This is not to say health IT is a bad idea or that hopes for it are unwarranted. Quite the opposite. The health care system sorely needs better management tools and better application of technology. There is currently a vast amount of entrepreneurial energy, innovation, and money being invested in developing, refining, and marketing the tools the system needs to come into the twenty-first century.

The danger is that massive federal intrusion will bring all that innovation to a screeching halt. Systems work best when they are developed from the ground up, not imposed from on high. In ground-up development, flaws can be detected and eliminated without much systemwide damage. Poor vendors can be removed without disruption to the whole system.

We do not yet know what the optimal system will be. Imposing federal standards on health IT in 2009 means the entire system will be locked in to those standards for very long time to come and innovation will not be rewarded.

The RAND study said “market forces” are an obstacle to health IT. Just the opposite is true. The market is the best way to test and refine new ideas. The process of repeated testing and refinement may seem slow to people who want instant solutions and shortcuts, but the failure to engage in that process often results in massive mistakes and wasted billions.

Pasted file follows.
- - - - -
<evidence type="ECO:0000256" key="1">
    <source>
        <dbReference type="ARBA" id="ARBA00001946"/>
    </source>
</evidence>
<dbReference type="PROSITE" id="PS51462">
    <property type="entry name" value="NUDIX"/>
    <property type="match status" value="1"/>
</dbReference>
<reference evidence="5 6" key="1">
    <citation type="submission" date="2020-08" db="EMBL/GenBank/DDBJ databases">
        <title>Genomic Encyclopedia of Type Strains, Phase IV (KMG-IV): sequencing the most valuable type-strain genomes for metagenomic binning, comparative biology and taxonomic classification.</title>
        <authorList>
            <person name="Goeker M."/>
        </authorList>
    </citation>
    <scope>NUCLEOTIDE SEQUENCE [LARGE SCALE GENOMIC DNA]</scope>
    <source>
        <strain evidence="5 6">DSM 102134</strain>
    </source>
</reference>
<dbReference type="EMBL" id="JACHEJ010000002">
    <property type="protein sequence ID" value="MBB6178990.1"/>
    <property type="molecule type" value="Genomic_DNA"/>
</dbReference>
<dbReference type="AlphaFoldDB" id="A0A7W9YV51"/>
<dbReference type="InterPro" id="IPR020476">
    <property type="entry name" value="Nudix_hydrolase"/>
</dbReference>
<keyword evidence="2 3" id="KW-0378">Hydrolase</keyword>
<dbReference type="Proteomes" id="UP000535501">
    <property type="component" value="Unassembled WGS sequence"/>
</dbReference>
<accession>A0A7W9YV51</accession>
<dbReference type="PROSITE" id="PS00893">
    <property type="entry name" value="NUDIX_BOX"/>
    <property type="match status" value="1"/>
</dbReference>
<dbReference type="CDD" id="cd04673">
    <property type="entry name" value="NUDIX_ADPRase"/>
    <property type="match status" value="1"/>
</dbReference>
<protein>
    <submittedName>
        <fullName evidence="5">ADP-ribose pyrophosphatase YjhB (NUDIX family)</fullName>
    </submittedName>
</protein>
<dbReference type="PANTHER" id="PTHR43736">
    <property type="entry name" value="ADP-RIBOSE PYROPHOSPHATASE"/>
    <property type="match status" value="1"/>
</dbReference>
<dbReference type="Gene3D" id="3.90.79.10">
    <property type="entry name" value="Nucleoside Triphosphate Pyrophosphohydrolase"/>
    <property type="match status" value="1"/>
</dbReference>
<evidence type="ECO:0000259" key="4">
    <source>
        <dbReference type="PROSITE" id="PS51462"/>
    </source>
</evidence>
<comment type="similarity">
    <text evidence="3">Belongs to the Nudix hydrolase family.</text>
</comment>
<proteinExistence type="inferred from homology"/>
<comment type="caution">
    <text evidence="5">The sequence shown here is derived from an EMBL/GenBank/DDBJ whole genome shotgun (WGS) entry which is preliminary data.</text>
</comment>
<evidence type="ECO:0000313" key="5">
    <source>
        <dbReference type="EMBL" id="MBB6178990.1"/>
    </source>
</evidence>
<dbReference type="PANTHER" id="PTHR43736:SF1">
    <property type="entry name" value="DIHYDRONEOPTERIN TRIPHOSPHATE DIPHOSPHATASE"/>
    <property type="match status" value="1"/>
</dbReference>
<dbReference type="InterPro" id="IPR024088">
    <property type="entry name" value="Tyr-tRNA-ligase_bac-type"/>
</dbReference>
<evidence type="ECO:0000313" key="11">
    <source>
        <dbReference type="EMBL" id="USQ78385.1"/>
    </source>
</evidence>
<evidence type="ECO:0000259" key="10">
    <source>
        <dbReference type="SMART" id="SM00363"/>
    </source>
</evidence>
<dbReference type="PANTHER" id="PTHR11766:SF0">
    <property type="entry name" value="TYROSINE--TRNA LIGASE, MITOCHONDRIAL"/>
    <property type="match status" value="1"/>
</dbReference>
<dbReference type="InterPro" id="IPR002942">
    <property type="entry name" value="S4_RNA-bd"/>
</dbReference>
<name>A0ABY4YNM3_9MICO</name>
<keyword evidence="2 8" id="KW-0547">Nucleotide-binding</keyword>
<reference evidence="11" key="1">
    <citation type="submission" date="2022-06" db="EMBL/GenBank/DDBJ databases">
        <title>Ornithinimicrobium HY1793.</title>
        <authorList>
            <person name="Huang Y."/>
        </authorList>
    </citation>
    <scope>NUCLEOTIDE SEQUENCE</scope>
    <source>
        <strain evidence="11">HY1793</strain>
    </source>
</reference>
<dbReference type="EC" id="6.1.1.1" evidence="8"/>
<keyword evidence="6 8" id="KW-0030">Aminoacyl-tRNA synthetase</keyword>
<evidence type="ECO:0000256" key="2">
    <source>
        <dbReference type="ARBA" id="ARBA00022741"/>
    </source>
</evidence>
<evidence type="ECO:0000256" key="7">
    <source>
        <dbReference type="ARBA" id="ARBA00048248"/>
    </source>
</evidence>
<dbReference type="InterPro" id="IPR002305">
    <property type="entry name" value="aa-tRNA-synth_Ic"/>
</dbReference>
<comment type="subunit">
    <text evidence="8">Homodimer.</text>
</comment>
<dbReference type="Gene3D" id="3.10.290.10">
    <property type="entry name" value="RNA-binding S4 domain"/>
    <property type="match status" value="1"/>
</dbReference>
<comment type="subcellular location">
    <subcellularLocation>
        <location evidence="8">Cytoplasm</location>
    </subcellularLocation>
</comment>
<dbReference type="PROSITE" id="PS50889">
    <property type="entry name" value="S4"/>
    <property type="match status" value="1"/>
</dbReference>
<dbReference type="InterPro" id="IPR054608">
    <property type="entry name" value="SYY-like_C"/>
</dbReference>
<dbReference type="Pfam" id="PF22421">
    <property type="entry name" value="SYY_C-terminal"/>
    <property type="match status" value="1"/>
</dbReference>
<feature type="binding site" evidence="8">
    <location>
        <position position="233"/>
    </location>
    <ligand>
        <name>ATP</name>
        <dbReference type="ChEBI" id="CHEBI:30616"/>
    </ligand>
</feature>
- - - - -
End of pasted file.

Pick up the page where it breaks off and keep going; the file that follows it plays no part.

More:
The following articles address some of these concerns and examine health IT from a free-market perspective.

(Thanks to Scot Silverstein, MD of Drexel University and Linda Gorman of the Independence Institute for helping develop this listing).

Can HIT Lower Costs and Improve Quality?
RAND Corporation, 2005
This is a short issue brief from RAND that is the basis for most of the estimates of systemwide cost savings. It does not look at the possible difficulties at all and claims the cost savings could reach $77 billion a year in 15 years.

The National Programme for IT in the NHS: Progress since 2006
The Public Accounts Committee of the UK
“By the end of 2008 the Lorenzo care records software had still not gone live throughout a single Acute Trust. Given the continuing delays and history of missed deadlines, there must be grounds for serious concern as to whether Lorenzo can be deployed in a reasonable timescale and in a form that brings demonstrable benefits to users and patients. Even so, pushing ahead with the implementation of Lorenzo before Trusts or the system are ready would only serve to damage the Programme.”

Health IT: Intelligent Evolution
Health Affairs Blog by Esther Dyson